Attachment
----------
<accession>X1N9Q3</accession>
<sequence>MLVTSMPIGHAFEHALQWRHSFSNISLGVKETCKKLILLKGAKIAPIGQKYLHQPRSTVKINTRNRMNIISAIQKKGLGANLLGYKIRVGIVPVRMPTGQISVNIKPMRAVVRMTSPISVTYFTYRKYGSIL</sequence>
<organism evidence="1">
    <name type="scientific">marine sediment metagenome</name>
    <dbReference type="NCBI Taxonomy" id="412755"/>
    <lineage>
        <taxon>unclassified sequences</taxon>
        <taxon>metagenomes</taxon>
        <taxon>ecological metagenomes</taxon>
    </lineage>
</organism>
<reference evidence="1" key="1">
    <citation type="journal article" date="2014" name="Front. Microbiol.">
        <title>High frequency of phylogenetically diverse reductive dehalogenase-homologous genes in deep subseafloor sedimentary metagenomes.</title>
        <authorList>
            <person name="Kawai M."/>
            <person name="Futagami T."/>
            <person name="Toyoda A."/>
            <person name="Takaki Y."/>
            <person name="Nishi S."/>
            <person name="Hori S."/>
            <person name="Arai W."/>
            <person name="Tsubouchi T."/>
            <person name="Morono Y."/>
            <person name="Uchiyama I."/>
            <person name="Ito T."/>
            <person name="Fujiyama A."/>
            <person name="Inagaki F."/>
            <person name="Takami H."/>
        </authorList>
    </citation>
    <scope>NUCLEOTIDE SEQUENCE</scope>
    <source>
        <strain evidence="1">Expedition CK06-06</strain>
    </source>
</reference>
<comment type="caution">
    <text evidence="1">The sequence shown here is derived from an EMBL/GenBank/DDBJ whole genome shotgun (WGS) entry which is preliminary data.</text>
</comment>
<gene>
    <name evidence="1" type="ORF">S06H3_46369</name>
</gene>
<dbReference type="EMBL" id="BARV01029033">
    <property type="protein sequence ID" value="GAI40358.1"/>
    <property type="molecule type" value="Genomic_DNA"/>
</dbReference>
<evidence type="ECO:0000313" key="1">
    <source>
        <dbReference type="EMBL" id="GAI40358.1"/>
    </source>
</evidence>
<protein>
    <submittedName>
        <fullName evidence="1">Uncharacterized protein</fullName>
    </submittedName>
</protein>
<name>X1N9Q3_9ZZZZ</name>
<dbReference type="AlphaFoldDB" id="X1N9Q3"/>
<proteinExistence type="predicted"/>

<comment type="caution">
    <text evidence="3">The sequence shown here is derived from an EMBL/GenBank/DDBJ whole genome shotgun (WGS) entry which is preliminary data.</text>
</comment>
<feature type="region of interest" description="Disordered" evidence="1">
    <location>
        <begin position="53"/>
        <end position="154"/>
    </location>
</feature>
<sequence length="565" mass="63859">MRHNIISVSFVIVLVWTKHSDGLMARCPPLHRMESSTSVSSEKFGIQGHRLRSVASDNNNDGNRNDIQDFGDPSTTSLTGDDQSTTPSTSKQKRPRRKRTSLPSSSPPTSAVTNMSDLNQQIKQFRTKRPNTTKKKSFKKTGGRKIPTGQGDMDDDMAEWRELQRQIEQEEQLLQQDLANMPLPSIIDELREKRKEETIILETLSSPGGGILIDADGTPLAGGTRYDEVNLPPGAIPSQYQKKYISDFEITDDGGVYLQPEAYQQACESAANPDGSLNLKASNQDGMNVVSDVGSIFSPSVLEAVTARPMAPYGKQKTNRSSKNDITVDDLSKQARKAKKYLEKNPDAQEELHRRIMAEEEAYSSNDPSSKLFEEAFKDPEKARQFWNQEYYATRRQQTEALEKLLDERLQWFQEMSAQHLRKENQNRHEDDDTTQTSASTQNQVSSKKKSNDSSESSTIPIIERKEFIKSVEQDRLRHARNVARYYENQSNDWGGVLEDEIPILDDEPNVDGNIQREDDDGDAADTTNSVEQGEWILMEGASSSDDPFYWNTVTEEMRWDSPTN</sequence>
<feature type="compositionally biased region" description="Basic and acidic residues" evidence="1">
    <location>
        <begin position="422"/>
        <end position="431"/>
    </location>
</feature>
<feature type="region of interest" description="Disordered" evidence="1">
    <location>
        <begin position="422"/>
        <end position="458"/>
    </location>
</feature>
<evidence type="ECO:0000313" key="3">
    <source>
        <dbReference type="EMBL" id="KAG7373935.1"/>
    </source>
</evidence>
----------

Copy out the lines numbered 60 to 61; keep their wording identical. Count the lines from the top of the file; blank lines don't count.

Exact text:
<comment type="caution">
    <text evidence="3">The sequence shown here is derived from an EMBL/GenBank/DDBJ whole genome shotgun (WGS) entry which is preliminary data.</text>